She reached a career-high of No. 421 on the WTA Tour after the tournament and is now No. 429.
Her surge in 2010 coincided with her decision at the beginning of the year to move from her hometown of Cleveland, OH, where she started playing at age 9, to train at the Evert Academy in Boca Raton, Fla. It was not an easy choice to leave her regular high school (she is a junior), her friends and her family behind at age 16 to live in a dorm, do online school and train more intensively.
But she decided she wanted to take her game to the next level and play professionally, so she knew she needed a top-notch place to train and be able to train outside year-round, which she clearly could not do in Cleveland. The first few months were hard and Davis missed everything from home, but things started to fall into place, and she could not be happier with her decision and where it has taken her game.
"I said ‘This is what I want to do and I think I can be really good’ so I wanted to go to the next level and I knew I couldn’t stay in Cleveland to do it. I want to play outside all the time and get a lot of good players to hit with," Davis said.
"It was a no brainer for me to pick the Evert Academy. I would do anything to chase my dream. My mom was really hesitant to let me go. I lived in Cleveland my whole life and it would be a huge change for me but I ended up adapting really well," she added. "I met a lot of friends. The first two months I was so homesick, I wanted to go home but I knew this was what I wanted to do. I missed home but after a few months, something clicked and I love it now. I would never go back."
At the Evert Academy, Davis trains with Federico Ricci and also has on-court instruction from John Evert. When she travels to tournaments she usually goes with Keys.
Her backhand has already developed into a force and she continues to improve other aspects of her game that are especially important for a more petite player, including speed for more court coverage and footwork. And her mental toughness is as strong as ever.
"I have improved so much, my backhand has improved so much, it is really my weapon now," Davis said. "My serve has gotten better but there is always room to improve on it. And my movement is a 100 times better. Since I am not too tall, I have to make up for it with my speed.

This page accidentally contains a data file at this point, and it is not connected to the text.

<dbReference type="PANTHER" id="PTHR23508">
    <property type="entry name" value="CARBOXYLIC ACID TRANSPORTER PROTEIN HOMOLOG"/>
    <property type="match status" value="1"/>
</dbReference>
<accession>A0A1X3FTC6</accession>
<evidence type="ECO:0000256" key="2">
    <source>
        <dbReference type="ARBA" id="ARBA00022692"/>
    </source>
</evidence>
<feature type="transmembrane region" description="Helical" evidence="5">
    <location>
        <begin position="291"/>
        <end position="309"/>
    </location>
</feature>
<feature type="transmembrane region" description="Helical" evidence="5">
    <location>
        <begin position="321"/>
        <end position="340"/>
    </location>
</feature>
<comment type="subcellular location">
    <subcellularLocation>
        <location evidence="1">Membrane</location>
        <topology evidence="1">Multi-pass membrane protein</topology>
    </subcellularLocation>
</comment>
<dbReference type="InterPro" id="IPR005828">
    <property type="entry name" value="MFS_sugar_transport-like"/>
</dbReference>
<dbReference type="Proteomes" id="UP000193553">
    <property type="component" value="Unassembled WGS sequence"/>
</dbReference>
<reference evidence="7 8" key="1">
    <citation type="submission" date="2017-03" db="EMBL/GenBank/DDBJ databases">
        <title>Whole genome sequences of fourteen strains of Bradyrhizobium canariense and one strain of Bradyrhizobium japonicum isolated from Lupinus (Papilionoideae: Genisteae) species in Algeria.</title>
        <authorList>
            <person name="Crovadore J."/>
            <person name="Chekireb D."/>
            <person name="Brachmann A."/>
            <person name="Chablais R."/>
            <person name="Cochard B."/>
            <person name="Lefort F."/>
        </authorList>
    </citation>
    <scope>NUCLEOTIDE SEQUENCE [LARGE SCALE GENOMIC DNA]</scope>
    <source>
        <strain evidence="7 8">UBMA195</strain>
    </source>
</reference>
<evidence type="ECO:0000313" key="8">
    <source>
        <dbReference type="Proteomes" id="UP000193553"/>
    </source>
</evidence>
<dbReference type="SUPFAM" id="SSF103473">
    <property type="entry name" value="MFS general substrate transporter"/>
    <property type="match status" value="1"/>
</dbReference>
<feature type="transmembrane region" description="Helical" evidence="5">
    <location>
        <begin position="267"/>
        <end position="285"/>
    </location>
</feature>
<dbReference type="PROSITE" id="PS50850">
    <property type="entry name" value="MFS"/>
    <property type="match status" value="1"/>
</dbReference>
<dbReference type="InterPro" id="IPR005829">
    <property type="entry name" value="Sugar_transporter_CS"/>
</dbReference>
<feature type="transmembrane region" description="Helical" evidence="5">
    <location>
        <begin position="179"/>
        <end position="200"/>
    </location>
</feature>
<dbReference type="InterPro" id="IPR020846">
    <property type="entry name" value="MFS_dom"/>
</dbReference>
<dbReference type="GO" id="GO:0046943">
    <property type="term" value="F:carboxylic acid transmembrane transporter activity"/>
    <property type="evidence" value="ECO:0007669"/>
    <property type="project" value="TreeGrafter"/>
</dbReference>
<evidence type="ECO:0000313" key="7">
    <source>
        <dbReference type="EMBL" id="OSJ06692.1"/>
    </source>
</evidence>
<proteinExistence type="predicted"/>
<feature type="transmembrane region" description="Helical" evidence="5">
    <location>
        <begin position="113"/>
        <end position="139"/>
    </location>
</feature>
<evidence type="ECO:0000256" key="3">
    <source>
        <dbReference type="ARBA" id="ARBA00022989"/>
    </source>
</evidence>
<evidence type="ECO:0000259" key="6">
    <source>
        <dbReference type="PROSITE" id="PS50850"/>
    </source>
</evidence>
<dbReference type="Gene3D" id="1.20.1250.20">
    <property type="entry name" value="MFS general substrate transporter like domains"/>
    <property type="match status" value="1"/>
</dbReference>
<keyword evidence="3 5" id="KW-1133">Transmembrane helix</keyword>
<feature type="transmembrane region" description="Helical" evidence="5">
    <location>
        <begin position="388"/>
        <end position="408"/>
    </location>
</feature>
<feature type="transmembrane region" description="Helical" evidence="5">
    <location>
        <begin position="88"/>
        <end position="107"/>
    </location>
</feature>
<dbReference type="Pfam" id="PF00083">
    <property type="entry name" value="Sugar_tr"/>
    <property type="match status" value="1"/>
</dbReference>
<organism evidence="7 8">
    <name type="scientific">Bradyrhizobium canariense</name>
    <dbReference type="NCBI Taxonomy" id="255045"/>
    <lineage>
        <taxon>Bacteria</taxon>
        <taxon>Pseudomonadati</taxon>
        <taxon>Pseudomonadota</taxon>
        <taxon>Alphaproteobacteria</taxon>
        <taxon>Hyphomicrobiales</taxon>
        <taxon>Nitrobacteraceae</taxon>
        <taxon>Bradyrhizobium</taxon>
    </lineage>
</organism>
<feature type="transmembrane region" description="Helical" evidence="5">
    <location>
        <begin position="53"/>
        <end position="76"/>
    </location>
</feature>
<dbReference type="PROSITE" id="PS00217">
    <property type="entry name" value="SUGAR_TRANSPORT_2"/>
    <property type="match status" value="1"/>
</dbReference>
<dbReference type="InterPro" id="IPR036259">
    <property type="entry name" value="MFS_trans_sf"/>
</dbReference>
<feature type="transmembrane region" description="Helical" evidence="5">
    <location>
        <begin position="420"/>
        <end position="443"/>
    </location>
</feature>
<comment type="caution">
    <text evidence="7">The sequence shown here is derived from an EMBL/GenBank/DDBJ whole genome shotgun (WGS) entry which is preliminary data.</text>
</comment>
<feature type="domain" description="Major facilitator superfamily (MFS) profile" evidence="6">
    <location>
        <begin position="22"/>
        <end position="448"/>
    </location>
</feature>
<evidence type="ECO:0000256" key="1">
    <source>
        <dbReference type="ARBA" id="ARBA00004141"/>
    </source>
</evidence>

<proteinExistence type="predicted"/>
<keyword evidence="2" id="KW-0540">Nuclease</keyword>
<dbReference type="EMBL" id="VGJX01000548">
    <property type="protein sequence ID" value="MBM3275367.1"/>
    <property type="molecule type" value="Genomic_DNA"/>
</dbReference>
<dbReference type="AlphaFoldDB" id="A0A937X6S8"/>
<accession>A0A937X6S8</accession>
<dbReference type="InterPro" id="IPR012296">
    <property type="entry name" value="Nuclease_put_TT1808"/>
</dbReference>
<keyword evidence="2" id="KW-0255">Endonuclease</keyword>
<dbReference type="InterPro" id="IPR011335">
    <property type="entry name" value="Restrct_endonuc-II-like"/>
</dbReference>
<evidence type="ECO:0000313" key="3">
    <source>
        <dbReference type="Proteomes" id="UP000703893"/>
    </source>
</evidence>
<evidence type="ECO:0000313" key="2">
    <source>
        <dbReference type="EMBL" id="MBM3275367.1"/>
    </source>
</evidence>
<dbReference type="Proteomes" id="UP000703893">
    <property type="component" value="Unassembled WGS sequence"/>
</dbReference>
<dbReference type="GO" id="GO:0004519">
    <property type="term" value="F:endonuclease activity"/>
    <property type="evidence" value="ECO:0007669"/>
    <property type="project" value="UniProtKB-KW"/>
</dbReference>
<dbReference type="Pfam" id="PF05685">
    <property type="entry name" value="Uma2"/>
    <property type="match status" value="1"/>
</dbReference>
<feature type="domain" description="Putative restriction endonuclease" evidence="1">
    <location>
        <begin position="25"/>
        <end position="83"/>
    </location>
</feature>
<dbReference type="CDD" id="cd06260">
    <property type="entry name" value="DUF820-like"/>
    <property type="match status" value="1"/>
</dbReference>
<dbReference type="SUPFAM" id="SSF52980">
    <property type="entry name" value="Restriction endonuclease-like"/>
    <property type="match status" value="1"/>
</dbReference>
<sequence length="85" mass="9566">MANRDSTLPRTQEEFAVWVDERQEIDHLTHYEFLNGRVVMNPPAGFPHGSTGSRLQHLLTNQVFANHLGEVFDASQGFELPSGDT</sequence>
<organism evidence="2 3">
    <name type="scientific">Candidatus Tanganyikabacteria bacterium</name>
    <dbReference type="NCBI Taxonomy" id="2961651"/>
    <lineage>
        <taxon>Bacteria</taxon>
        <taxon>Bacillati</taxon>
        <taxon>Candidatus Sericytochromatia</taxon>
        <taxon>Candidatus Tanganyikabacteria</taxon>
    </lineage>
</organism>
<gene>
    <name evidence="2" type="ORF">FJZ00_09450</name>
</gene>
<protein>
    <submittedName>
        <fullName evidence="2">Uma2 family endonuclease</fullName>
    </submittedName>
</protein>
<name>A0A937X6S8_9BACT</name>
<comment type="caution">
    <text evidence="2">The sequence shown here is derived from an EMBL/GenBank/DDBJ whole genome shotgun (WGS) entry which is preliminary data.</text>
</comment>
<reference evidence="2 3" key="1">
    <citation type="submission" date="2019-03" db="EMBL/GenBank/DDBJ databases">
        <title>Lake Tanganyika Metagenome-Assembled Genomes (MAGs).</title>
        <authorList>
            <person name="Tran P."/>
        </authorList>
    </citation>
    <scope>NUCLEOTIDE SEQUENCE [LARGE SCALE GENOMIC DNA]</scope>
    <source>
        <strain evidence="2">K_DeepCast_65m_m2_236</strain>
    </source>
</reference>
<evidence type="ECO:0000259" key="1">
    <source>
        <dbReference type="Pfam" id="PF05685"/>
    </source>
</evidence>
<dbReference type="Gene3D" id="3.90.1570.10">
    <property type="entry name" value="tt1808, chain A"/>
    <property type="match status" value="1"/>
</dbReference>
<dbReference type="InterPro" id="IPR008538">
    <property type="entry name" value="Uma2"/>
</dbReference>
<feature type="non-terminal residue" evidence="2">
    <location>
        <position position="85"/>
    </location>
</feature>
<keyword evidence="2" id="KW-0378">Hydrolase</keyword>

"I think for sure for smaller players, their movement has to be better; they are probably faster on the court," she added. "Mentally you have to be very sharp and just get a lot of balls back and even though you are not that tall, you have to take balls early and try to take control of the points."
Davis turns 18 this fall and plans to play only professional events - with the exception of possibly the junior Grand Slams this year - and hopes to continue to take her game towards the highest levels.
Right after she left Australia, U.S. Fed Cup Captain Mary Joe Fernandez invited Davis to travel with her team to its quarterfinal tie against Belgium in Antwerp as a practice partner. Davis did not really know any of the team members - with the exception of Melanie Oudin - but again quickly made new friends and earned some valuable experience being able to practice with seasoned professionals for a whole week.
"It was really fun, everyone was so fun and welcoming," she said of the U.S. Fed Cup Team. "I really liked training with them, they gave 100 percent all the time and it is good practicing with people who are better than you. They hit the ball so hard and deep and going back to Boca, I knew what I have to work on."
Fernandez knew of Davis’ recent string of success and her enormous potential - which was only reinforced when she saw her practice throughout the week in Antwerp - and sees a very bright future for the 17-year-old.
"It was great having Lauren Davis with us. I think we are going to see a lot from her," Fernandez said. "She’s won so many matches in the last season, including 36 out of 37 at one point. She’s definitely one to watch."